Each individual is born with a character. Differences in character do exist, and reincarnation is the only logical explanation.
Character is Karma. The memory aspect of character is not understood and people want specific instances of memory: who they were in their past life, where they had lived, and what they did. But memory is the result of life-experiences transformed through assimilation in the post-mortem state of Devachan. Just as through digestion and assimilation the different items of food that we eat become transformed, enriching or enfeebling blood, flesh and bones, so the present character of each is the transformed result of all actions and experiences in former lives. Between each life there is a process analogous to the process between two meals. This memory aspect of character refers to the past.
There is also the motion aspect of Karma, and therefore of character. Karma is not only of the past; it is also action in the present. So by our efforts and actions in the present we are putting something into our character. To continue the comparison: our present physical body improves or deteriorates, is made gross or subtle, sensitive or dull, by the food that we eat day after day. Healthy bodies become ill, and weak bodies gain health and strength by the kind of nourishment given. So with character.
Whether we know it or not, by our present action we are changing our character—bettering it or weakening it. Just as modern science advocates knowledge of physiology, hygiene and dietetics, so that we may live good, healthy lives, so Theosophy asks us to acquire knowledge for the building of character.
Just as our present character is the result of past Karma of our own making, so our future character will result from our present Karma. Most people are building now their future character, unconsciously to themselves. Theosophy opposes every form of unconscious action, for such action means lack of knowledge, working in the dark.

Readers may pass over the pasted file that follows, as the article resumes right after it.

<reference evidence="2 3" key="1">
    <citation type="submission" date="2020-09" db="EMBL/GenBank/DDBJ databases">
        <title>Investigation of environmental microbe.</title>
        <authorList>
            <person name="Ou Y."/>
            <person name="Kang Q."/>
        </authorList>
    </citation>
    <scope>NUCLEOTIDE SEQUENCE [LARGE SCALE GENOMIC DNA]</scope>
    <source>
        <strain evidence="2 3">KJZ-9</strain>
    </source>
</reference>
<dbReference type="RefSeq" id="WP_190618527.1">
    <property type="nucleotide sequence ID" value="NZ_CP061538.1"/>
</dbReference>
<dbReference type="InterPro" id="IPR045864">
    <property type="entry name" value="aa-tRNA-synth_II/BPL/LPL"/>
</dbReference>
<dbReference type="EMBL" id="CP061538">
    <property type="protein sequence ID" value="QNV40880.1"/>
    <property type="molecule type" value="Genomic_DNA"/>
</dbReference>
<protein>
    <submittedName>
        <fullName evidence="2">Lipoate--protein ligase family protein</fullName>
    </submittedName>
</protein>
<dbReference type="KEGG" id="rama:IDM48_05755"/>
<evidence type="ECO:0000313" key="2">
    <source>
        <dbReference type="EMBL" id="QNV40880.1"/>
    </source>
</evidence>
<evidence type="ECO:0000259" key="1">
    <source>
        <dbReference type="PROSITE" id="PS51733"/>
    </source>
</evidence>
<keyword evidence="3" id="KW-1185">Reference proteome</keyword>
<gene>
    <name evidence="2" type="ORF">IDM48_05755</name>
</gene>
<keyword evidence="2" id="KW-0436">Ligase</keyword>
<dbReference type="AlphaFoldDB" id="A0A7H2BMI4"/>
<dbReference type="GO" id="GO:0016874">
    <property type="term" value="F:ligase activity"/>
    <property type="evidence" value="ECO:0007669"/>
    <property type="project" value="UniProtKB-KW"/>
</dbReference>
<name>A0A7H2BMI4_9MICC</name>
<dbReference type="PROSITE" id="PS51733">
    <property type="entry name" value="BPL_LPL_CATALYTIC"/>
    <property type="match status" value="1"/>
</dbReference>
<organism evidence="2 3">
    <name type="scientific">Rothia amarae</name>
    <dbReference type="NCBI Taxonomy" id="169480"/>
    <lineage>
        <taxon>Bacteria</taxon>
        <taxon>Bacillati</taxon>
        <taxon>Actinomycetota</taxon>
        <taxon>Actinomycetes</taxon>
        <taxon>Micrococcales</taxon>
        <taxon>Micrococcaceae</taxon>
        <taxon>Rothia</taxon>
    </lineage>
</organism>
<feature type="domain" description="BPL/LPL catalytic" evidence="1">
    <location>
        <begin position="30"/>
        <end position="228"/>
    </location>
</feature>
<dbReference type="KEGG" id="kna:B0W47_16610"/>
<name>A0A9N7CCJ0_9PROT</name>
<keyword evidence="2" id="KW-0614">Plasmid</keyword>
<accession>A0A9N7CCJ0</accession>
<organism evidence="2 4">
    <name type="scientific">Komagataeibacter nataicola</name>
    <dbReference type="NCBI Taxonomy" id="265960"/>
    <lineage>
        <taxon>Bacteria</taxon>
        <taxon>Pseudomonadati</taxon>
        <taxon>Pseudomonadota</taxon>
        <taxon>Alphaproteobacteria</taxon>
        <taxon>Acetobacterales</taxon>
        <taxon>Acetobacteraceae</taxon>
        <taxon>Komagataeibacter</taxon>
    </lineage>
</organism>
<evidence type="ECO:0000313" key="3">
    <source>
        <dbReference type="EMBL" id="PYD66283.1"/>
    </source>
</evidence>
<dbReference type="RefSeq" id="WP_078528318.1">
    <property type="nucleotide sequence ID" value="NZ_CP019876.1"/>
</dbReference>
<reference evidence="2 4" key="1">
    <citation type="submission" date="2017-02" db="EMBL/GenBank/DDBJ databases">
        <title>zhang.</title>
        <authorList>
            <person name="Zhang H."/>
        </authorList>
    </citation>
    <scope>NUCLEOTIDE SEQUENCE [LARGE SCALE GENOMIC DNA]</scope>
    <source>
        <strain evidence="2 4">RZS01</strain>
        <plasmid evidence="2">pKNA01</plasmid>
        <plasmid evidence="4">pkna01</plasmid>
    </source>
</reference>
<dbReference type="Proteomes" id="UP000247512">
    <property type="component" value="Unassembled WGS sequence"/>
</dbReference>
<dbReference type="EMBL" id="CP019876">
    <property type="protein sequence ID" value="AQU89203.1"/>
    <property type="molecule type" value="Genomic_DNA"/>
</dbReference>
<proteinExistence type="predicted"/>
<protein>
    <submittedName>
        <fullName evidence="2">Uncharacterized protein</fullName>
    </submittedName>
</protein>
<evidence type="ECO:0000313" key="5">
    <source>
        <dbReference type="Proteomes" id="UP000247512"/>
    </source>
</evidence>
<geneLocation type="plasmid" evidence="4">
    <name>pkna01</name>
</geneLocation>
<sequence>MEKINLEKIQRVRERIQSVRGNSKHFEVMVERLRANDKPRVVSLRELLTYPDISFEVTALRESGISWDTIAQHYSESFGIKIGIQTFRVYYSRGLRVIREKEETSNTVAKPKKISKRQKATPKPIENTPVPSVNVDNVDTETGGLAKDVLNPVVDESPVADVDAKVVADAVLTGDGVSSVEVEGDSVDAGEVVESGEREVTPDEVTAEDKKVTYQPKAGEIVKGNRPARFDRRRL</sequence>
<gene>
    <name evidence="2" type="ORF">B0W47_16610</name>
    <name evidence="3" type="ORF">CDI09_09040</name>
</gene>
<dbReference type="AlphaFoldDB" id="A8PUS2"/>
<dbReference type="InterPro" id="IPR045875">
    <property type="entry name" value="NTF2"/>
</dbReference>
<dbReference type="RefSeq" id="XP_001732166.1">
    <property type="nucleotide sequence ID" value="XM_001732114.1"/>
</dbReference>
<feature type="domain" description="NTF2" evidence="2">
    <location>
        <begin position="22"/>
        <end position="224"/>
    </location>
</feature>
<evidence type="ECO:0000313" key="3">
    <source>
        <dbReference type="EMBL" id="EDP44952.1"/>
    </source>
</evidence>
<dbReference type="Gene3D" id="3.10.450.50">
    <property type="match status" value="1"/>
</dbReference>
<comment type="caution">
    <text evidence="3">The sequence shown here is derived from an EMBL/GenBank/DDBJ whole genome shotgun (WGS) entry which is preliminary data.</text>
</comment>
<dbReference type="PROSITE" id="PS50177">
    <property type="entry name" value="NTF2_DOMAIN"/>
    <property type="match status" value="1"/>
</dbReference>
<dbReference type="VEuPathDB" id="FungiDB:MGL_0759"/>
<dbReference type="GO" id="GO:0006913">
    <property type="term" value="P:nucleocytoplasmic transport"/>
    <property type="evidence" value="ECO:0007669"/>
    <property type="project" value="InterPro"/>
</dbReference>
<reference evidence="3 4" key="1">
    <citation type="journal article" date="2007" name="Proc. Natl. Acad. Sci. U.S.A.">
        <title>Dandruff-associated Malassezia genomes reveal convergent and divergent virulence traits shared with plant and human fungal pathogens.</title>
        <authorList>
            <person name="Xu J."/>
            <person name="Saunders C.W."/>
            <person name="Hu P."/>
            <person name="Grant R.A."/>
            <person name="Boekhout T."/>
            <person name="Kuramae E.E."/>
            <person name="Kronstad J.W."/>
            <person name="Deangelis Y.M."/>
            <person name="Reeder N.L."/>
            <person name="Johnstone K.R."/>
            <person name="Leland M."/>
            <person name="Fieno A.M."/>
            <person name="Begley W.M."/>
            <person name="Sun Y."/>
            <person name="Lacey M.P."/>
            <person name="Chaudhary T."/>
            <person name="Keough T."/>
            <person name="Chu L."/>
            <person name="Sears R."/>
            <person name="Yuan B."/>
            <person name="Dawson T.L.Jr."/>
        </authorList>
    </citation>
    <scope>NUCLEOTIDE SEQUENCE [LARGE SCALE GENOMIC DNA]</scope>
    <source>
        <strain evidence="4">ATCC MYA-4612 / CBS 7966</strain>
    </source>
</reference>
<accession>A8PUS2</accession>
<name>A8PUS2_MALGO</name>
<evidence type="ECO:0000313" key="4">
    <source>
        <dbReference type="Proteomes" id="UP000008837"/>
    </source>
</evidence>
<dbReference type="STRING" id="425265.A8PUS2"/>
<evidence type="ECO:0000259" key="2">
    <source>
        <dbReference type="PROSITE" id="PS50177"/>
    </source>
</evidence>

In our present efforts there is one important factor to be noted, that the assimilation of our present efforts and actions takes time. We are apt to overlook this, engrossed as we are in living our life, doing this thing and that. Our present-day actions impress our character, but these experiences have to go through the mill of assimilation ere the full result becomes manifest in character. Just as we do not digest and assimilate food in the hour of eating, but one process follows another, so also in ordinary beings life-activities and experiences in the body are assimilated by the soul in after-death states. Many students of Theosophy who endeavour to improve their character get dejected because results do not show themselves. Here is one of the reasons why honest, earnest and sincere effort does not show results. Of course we are taking for granted that effort, honest, earnest and sincere, is made. As The Voice of the Silence puts it: "Learn that no efforts, not the smallest—whether in right or wrong direction—can vanish from the world of causes."
Here we might make one more point and an important one for students of Theosophy. In the great School of Raja Yogis whose practical science H.P.B. taught, real Chelas of the Great Gurus are taught to forgo the bliss of Devachan, so that they might continue unbroken the spiritual service of the Race. This necessitates their assimilating their present experiences now and here, day by day.